CBI Group Core Values At CBI Group we consider ourselves a culturally led business. We have firmly established core values. In addition to the technical questions, we ask situational questions relating to our culture. To find the right people, we must determine if candidates are a good culture fit by asking the right questions.
 
For example, we know working in a fast-growing, small business is unique. To recognize whether a contender can handle the pace, we ask questions like, “talk about the differences you have in working with small and large business?” As we listen to the answers, we look for people who understand that small business gives you a voice and an opportunity to develop different skills and experiences than big business offers. We want a staff that appreciates the breadth and depth that small business jobs tend to offer.
 
Culture-based interviewing does not guarantee a successful hire and our example may not necessarily align to your values. So take a look at your values and examine your process. Develop situational questions and add them to your evaluation of talent. If you don’t know where to start, take a look at our Cultural Questions by downloading this PDF. Adding a cultural approach to hiring will be a terrific team building exercise and as a leader, you will experience true alignment. By making your culture part of your hiring process, 2011 will not only be the year you begin to hire again – but you will hire a little better than you did last time!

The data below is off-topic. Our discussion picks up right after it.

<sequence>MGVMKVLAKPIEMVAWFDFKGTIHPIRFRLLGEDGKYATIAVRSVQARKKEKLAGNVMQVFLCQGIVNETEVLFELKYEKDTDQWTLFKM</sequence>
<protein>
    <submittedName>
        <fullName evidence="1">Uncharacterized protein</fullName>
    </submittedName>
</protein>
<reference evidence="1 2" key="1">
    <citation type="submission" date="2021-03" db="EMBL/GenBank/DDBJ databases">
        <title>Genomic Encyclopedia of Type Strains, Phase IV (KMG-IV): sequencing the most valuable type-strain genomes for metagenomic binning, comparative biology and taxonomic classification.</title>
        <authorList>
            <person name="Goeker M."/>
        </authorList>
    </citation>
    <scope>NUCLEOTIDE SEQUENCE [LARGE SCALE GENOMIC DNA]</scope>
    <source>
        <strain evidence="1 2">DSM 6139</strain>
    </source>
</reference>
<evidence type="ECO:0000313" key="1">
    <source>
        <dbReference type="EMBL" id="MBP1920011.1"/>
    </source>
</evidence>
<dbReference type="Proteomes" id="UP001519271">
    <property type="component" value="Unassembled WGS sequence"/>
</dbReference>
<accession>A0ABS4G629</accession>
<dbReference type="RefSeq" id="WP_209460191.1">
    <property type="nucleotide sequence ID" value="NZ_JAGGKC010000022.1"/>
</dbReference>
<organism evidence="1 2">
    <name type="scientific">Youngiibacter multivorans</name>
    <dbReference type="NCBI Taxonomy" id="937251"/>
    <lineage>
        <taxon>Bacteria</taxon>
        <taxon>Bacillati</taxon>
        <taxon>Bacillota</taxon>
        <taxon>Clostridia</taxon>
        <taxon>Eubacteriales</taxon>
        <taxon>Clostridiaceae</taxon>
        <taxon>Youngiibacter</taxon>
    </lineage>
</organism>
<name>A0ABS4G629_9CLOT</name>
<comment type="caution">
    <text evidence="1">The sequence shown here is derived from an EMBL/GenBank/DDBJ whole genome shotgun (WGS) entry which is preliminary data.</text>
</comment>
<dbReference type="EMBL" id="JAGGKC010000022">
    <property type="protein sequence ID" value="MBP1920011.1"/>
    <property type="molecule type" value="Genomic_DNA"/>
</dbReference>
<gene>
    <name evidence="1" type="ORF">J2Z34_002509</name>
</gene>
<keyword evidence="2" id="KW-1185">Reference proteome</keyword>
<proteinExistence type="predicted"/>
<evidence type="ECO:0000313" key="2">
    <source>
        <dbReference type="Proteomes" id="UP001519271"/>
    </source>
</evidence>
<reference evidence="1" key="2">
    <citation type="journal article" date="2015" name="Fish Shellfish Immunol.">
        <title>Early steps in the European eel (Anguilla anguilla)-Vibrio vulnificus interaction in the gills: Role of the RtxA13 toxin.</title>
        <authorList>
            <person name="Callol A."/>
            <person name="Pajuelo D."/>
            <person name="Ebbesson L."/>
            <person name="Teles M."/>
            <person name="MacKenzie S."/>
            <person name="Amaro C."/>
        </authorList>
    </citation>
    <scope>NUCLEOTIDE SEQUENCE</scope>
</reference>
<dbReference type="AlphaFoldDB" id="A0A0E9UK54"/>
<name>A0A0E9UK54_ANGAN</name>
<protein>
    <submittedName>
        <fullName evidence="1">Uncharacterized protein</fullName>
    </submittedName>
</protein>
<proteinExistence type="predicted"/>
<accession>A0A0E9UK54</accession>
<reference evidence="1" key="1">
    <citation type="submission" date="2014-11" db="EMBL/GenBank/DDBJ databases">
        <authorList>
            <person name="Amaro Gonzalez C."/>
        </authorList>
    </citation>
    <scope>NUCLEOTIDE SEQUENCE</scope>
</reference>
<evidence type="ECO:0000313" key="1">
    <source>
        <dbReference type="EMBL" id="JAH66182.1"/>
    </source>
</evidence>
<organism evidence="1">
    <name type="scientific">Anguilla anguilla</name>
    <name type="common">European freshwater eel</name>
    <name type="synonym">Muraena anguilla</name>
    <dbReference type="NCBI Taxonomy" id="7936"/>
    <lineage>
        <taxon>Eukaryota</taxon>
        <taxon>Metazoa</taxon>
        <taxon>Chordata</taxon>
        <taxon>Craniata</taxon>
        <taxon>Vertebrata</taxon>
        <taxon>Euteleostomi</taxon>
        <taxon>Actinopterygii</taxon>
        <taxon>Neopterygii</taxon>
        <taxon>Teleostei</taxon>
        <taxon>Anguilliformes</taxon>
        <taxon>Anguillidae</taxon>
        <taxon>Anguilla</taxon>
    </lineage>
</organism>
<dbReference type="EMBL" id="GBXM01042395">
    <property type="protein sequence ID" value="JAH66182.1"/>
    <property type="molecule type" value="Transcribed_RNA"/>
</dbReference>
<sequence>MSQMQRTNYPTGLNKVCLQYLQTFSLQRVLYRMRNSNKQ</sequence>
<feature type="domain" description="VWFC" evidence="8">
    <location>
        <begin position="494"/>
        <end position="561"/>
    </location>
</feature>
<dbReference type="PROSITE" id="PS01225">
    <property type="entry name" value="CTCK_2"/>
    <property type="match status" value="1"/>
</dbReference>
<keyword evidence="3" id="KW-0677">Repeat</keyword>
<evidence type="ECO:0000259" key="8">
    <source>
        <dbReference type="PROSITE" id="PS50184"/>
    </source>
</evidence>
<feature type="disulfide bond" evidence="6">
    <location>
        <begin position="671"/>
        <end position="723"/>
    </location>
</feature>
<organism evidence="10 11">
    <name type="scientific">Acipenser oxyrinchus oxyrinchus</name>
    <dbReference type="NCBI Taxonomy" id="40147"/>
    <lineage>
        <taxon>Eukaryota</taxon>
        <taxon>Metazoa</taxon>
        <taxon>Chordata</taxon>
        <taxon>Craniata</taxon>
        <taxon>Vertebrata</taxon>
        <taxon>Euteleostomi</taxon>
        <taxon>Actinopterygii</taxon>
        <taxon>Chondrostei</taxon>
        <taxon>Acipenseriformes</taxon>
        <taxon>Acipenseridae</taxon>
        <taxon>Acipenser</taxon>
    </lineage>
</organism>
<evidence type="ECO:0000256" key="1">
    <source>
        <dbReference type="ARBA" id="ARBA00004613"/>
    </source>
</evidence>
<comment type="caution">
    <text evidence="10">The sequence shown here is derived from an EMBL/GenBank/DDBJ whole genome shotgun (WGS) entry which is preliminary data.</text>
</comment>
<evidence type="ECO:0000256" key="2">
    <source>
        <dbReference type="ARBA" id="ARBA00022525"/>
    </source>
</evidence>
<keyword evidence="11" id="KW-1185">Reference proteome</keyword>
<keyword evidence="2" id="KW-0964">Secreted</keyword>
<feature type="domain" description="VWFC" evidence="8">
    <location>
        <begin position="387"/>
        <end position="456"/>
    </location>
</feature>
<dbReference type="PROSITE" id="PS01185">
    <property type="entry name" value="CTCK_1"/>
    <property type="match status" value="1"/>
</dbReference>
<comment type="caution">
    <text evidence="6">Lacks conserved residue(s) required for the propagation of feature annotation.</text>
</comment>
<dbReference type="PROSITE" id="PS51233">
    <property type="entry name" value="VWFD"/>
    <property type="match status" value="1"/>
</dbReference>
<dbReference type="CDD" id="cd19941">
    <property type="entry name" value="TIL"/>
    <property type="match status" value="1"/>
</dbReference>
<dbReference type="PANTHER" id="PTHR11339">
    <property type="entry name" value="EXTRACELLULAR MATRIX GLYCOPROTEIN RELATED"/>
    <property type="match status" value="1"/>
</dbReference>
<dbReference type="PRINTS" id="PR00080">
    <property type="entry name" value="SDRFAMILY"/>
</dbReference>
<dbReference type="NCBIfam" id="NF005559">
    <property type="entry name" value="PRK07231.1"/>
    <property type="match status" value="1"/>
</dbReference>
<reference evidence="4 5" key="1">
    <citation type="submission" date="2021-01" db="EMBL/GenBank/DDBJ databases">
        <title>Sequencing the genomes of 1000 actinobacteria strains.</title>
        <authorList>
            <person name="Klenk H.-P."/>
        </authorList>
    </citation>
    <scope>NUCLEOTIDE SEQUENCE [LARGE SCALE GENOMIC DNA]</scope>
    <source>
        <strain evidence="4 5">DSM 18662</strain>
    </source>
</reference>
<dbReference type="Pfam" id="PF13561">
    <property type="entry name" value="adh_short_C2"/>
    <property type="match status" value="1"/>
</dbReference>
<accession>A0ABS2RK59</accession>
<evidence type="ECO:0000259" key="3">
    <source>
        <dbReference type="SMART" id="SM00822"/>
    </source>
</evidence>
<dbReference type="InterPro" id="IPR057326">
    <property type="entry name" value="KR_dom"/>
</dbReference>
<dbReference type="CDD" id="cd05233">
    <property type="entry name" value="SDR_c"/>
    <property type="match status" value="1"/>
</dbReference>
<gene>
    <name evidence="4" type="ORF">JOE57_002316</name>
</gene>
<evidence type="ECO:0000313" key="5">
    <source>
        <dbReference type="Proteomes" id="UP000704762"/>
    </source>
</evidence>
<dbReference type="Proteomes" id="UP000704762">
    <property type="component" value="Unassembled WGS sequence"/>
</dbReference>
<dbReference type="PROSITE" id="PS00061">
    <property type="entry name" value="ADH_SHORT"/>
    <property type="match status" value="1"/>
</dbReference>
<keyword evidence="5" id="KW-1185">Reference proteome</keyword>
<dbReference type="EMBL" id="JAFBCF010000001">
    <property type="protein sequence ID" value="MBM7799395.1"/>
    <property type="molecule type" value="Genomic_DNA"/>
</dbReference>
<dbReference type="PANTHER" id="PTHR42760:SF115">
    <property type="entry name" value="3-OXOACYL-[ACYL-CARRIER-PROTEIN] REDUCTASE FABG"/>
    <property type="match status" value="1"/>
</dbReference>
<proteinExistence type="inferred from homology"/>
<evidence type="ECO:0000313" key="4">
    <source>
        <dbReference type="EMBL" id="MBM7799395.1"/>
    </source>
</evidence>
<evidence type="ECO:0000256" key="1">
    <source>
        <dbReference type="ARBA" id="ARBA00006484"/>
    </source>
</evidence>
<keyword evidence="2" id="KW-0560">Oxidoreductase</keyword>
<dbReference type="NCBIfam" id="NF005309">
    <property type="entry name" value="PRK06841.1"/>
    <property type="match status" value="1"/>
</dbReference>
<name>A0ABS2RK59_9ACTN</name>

Dream, Plans and the Future!

January 3rd, 2011

For most of us, it is that time of year when review and planning tend to dominate the planner. The start of a new year stirs up thoughts of change and improvement. Having managed employees for over 20 years, I have learned one thing about planning for a new year. It is necessary to develop the skill to plan our lives not only by days and weeks, but also in broader chunks of time, like quarters and years. I spend every day repeating simple planning themes in business and have had great success with this process. Planning is something most people can improve upon.